Anyone who has listened to coach Bruce Arians since the end of the 2019 season knows that the Buccaneers wouldn’t commit $27 million in 2020 to a guy who threw 30 interceptions in 2019 and who, most significantly from Arians’ perspective, regressed in the critical month of December.
The only real question is whether the Bucs would apply the transition tag to Winston, if the new CBA doesn’t get passed and teams have a franchise tag and a transition tag to use. But the Bucs have said or done nothing to suggest they want even a right of first refusal on Winston. Instead, it looks like they’re willing to let him hit the market, unless he accepts whatever the Bucs may choose to offer to keep him around.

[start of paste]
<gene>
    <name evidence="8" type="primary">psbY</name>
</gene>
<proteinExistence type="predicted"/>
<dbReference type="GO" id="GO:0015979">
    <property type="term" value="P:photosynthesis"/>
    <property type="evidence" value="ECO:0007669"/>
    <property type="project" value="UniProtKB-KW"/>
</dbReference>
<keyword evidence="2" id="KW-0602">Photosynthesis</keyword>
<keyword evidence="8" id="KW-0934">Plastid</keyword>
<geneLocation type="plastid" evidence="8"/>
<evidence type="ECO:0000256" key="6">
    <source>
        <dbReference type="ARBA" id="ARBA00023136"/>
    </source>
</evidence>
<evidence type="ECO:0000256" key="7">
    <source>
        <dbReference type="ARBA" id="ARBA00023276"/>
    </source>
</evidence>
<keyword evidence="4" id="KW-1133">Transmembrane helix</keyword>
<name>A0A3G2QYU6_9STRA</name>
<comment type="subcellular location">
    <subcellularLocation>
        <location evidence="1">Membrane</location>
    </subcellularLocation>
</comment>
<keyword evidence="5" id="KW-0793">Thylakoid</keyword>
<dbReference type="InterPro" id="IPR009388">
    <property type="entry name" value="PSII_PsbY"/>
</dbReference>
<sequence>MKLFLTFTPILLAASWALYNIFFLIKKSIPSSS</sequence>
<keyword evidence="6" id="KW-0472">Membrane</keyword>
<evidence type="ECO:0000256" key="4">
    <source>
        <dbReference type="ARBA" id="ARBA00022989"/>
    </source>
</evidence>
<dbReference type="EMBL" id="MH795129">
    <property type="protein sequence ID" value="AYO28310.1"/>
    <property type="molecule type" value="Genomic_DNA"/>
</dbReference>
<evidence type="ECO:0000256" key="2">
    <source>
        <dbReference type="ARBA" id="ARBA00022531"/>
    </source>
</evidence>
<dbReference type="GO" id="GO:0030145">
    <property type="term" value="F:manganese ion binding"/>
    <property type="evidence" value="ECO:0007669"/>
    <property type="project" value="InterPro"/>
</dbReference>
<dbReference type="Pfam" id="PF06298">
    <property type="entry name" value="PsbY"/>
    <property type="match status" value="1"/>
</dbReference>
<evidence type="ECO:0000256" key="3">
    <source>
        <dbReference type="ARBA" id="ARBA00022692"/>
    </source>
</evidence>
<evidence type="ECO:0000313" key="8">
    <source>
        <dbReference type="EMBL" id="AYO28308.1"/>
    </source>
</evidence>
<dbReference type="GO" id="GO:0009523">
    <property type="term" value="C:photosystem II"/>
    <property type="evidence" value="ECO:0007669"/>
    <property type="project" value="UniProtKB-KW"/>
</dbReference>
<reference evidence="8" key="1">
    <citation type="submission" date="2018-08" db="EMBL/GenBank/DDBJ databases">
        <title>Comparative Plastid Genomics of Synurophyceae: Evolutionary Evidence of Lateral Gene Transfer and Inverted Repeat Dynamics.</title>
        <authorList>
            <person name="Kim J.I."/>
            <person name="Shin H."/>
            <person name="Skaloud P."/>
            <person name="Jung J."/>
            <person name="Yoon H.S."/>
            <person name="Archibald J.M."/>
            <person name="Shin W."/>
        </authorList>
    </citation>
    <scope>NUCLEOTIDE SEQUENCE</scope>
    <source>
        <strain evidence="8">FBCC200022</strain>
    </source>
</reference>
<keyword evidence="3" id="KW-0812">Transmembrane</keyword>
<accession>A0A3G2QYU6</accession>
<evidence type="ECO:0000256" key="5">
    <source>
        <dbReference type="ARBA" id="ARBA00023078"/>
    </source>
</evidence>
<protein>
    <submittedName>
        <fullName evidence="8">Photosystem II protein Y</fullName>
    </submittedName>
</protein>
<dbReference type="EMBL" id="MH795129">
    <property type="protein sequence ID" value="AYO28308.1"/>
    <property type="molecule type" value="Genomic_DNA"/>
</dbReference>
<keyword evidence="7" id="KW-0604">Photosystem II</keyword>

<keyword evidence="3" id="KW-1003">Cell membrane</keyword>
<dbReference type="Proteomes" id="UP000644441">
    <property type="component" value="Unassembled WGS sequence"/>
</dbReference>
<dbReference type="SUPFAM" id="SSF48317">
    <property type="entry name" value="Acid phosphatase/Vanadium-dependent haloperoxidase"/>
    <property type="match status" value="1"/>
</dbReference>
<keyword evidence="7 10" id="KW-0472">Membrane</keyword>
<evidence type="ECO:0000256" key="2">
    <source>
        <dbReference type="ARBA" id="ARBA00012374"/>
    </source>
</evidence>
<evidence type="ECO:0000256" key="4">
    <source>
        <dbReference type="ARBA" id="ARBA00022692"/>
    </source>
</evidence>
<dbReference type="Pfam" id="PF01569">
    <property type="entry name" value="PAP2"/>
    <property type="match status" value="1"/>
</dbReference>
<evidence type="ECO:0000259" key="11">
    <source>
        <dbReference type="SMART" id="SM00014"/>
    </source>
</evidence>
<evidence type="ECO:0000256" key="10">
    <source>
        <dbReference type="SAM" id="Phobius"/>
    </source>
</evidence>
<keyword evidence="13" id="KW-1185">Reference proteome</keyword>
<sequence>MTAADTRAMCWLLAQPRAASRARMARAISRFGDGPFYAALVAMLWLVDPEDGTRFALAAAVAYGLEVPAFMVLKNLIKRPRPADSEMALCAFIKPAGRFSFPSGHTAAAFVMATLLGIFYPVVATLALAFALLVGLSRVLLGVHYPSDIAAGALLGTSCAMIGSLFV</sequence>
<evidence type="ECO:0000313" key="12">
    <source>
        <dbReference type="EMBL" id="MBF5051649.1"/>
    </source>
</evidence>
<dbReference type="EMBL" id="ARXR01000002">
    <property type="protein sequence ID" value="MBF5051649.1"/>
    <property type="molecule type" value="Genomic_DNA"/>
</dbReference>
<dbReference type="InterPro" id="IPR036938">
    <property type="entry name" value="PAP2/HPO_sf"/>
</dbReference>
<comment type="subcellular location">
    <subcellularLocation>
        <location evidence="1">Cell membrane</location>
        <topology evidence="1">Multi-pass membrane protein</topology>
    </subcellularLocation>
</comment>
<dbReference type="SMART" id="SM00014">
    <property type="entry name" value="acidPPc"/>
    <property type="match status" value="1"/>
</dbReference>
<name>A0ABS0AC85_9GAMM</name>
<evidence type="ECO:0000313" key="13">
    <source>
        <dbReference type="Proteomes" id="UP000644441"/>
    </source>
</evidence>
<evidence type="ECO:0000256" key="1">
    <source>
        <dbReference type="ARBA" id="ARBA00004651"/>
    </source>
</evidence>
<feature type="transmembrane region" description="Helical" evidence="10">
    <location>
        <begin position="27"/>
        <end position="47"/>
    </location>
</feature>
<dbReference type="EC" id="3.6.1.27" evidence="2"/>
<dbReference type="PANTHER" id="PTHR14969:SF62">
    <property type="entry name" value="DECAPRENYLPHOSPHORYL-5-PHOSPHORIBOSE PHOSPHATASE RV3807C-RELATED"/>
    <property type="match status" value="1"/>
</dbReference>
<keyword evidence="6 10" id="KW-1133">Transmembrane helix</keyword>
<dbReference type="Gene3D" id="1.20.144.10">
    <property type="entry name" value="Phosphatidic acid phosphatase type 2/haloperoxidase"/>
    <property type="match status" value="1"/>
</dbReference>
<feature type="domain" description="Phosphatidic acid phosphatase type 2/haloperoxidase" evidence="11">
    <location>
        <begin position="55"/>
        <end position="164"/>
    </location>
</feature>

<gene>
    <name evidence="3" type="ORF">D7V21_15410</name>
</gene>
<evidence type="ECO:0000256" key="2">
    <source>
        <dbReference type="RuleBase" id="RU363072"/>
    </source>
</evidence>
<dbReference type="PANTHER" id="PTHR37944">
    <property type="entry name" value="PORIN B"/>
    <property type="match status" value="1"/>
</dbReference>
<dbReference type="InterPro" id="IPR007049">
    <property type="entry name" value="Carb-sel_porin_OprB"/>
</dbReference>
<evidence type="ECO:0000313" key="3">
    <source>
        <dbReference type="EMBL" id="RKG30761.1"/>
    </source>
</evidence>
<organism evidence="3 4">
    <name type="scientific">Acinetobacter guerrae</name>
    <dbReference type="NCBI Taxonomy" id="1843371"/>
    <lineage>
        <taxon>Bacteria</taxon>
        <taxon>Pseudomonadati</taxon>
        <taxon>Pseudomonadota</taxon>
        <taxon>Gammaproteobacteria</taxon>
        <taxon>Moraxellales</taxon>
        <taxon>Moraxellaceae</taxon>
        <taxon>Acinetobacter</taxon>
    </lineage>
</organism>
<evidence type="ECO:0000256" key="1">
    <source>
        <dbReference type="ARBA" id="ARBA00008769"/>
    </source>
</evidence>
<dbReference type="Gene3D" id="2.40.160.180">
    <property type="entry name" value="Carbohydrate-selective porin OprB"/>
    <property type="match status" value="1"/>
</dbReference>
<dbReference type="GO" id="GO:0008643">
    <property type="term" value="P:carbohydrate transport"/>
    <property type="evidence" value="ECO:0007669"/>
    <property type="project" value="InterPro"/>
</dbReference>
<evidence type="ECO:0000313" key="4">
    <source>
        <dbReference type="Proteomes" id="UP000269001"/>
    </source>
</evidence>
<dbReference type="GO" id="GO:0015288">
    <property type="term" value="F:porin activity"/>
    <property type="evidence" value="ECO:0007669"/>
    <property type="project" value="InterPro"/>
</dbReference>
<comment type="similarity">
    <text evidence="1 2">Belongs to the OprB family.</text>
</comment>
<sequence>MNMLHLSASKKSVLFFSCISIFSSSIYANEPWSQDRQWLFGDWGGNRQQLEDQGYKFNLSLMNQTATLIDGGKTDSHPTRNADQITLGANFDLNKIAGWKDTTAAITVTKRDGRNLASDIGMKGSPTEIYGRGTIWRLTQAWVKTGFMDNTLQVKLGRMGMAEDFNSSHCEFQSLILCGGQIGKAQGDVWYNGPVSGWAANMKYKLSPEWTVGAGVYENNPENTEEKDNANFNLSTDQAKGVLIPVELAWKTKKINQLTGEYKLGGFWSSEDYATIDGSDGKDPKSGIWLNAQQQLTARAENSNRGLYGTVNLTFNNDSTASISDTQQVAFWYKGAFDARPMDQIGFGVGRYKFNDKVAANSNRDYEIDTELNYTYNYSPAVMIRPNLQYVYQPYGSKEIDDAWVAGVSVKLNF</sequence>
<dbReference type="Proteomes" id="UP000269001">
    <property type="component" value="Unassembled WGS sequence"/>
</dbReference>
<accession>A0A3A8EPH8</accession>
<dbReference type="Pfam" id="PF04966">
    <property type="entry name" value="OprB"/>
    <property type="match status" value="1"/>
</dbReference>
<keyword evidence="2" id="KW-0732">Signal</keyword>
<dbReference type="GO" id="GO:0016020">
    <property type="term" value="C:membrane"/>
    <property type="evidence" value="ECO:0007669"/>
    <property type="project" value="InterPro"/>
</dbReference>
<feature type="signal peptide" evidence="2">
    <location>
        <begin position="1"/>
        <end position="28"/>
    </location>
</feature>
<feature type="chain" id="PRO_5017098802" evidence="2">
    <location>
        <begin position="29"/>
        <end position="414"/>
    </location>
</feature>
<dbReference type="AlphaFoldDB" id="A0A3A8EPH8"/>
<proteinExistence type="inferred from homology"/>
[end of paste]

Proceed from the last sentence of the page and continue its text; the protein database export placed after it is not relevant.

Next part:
The real question is whether and to what extent other teams will pursue Winston. Despite the interceptions, many of which comes from a lingering disconnect between what his brain thinks the rest of his body can do and what the rest of his body actually can do, Winston threw for 5,109 yards in 2019. That’s the eighth most of all time, with only four players ever generating more.
Will that be enough for other quarterback needy teams to pursue a player who has never fully lived up to the potential that made him the first overall pick in 2015? That remains to be seen. But as the Bucs prepare to make their final decision on Winston, there are scant rumors or reports about other teams planning to line up to make Jameis their next starter. Which makes the application of either tag on Winston even less likely.
Of course the Buccaneers won’t apply franchise tag to Jameis Winston originally appeared on Pro Football Talk
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